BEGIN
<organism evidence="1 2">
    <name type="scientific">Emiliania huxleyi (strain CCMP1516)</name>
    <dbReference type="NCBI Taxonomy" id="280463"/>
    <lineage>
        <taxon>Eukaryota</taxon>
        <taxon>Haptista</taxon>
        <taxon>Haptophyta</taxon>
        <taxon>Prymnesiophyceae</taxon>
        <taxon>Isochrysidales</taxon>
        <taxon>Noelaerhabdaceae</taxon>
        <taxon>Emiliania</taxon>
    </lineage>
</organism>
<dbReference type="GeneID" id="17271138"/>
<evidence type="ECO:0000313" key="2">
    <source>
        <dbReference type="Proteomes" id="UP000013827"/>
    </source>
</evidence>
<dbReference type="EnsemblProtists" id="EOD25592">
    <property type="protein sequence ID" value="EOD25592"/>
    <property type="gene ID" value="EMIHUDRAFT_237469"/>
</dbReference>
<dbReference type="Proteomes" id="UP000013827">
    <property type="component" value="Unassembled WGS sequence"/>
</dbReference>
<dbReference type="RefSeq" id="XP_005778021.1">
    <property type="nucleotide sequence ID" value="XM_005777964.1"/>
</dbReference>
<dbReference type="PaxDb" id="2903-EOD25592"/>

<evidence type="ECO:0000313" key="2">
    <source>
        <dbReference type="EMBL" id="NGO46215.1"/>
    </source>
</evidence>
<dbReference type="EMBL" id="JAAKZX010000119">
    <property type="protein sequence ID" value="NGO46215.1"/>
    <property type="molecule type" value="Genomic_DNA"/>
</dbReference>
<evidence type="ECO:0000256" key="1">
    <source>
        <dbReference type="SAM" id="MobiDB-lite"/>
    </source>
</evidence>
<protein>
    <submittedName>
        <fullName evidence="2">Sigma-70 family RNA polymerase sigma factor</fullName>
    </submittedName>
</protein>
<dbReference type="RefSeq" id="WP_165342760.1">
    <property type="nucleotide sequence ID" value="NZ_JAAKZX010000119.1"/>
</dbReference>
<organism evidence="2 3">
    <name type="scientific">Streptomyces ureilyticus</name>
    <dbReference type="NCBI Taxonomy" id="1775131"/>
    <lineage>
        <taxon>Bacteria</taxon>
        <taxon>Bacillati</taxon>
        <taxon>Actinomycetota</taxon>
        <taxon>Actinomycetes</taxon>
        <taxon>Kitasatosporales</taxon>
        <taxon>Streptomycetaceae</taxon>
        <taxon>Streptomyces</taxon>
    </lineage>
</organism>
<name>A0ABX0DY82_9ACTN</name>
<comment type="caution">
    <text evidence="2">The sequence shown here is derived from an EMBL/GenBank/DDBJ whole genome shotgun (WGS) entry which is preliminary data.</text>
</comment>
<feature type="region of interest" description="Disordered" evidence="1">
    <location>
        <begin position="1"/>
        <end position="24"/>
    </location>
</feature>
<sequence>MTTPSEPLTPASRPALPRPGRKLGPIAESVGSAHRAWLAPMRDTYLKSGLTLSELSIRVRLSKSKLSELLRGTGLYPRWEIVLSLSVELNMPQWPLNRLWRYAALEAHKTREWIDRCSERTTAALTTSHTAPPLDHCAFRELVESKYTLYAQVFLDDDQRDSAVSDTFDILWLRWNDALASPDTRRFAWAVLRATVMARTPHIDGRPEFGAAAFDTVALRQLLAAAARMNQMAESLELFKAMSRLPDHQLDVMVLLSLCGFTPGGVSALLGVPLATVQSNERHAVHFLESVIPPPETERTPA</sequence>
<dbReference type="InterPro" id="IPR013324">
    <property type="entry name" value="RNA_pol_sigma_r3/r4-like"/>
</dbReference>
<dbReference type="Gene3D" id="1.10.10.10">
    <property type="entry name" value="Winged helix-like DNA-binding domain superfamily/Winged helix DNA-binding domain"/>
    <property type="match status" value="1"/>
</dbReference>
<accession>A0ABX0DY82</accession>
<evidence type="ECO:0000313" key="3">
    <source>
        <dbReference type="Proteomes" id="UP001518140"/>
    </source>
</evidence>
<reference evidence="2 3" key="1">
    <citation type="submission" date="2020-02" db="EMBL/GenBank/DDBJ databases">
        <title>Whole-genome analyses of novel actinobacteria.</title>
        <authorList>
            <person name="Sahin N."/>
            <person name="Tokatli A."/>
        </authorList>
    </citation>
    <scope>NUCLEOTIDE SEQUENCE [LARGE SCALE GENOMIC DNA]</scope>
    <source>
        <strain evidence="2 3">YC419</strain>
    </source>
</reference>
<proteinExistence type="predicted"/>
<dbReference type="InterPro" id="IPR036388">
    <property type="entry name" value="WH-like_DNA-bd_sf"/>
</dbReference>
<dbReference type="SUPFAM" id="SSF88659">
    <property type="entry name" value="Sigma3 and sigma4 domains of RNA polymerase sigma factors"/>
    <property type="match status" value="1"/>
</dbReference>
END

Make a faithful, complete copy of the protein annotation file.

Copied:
<organism evidence="1 2">
    <name type="scientific">Emiliania huxleyi (strain CCMP1516)</name>
    <dbReference type="NCBI Taxonomy" id="280463"/>
    <lineage>
        <taxon>Eukaryota</taxon>
        <taxon>Haptista</taxon>
        <taxon>Haptophyta</taxon>
        <taxon>Prymnesiophyceae</taxon>
        <taxon>Isochrysidales</taxon>
        <taxon>Noelaerhabdaceae</taxon>
        <taxon>Emiliania</taxon>
    </lineage>
</organism>
<dbReference type="GeneID" id="17271138"/>
<evidence type="ECO:0000313" key="2">
    <source>
        <dbReference type="Proteomes" id="UP000013827"/>
    </source>
</evidence>
<dbReference type="EnsemblProtists" id="EOD25592">
    <property type="protein sequence ID" value="EOD25592"/>
    <property type="gene ID" value="EMIHUDRAFT_237469"/>
</dbReference>
<dbReference type="Proteomes" id="UP000013827">
    <property type="component" value="Unassembled WGS sequence"/>
</dbReference>
<dbReference type="RefSeq" id="XP_005778021.1">
    <property type="nucleotide sequence ID" value="XM_005777964.1"/>
</dbReference>
<dbReference type="PaxDb" id="2903-EOD25592"/>

<evidence type="ECO:0000313" key="2">
    <source>
        <dbReference type="EMBL" id="NGO46215.1"/>
    </source>
</evidence>
<dbReference type="EMBL" id="JAAKZX010000119">
    <property type="protein sequence ID" value="NGO46215.1"/>
    <property type="molecule type" value="Genomic_DNA"/>
</dbReference>
<evidence type="ECO:0000256" key="1">
    <source>
        <dbReference type="SAM" id="MobiDB-lite"/>
    </source>
</evidence>
<protein>
    <submittedName>
        <fullName evidence="2">Sigma-70 family RNA polymerase sigma factor</fullName>
    </submittedName>
</protein>
<dbReference type="RefSeq" id="WP_165342760.1">
    <property type="nucleotide sequence ID" value="NZ_JAAKZX010000119.1"/>
</dbReference>
<organism evidence="2 3">
    <name type="scientific">Streptomyces ureilyticus</name>
    <dbReference type="NCBI Taxonomy" id="1775131"/>
    <lineage>
        <taxon>Bacteria</taxon>
        <taxon>Bacillati</taxon>
        <taxon>Actinomycetota</taxon>
        <taxon>Actinomycetes</taxon>
        <taxon>Kitasatosporales</taxon>
        <taxon>Streptomycetaceae</taxon>
        <taxon>Streptomyces</taxon>
    </lineage>
</organism>
<name>A0ABX0DY82_9ACTN</name>
<comment type="caution">
    <text evidence="2">The sequence shown here is derived from an EMBL/GenBank/DDBJ whole genome shotgun (WGS) entry which is preliminary data.</text>
</comment>
<feature type="region of interest" description="Disordered" evidence="1">
    <location>
        <begin position="1"/>
        <end position="24"/>
    </location>
</feature>
<sequence>MTTPSEPLTPASRPALPRPGRKLGPIAESVGSAHRAWLAPMRDTYLKSGLTLSELSIRVRLSKSKLSELLRGTGLYPRWEIVLSLSVELNMPQWPLNRLWRYAALEAHKTREWIDRCSERTTAALTTSHTAPPLDHCAFRELVESKYTLYAQVFLDDDQRDSAVSDTFDILWLRWNDALASPDTRRFAWAVLRATVMARTPHIDGRPEFGAAAFDTVALRQLLAAAARMNQMAESLELFKAMSRLPDHQLDVMVLLSLCGFTPGGVSALLGVPLATVQSNERHAVHFLESVIPPPETERTPA</sequence>
<dbReference type="InterPro" id="IPR013324">
    <property type="entry name" value="RNA_pol_sigma_r3/r4-like"/>
</dbReference>
<dbReference type="Gene3D" id="1.10.10.10">
    <property type="entry name" value="Winged helix-like DNA-binding domain superfamily/Winged helix DNA-binding domain"/>
    <property type="match status" value="1"/>
</dbReference>
<accession>A0ABX0DY82</accession>
<evidence type="ECO:0000313" key="3">
    <source>
        <dbReference type="Proteomes" id="UP001518140"/>
    </source>
</evidence>
<reference evidence="2 3" key="1">
    <citation type="submission" date="2020-02" db="EMBL/GenBank/DDBJ databases">
        <title>Whole-genome analyses of novel actinobacteria.</title>
        <authorList>
            <person name="Sahin N."/>
            <person name="Tokatli A."/>
        </authorList>
    </citation>
    <scope>NUCLEOTIDE SEQUENCE [LARGE SCALE GENOMIC DNA]</scope>
    <source>
        <strain evidence="2 3">YC419</strain>
    </source>
</reference>
<proteinExistence type="predicted"/>
<dbReference type="InterPro" id="IPR036388">
    <property type="entry name" value="WH-like_DNA-bd_sf"/>
</dbReference>
<dbReference type="SUPFAM" id="SSF88659">
    <property type="entry name" value="Sigma3 and sigma4 domains of RNA polymerase sigma factors"/>
    <property type="match status" value="1"/>
</dbReference>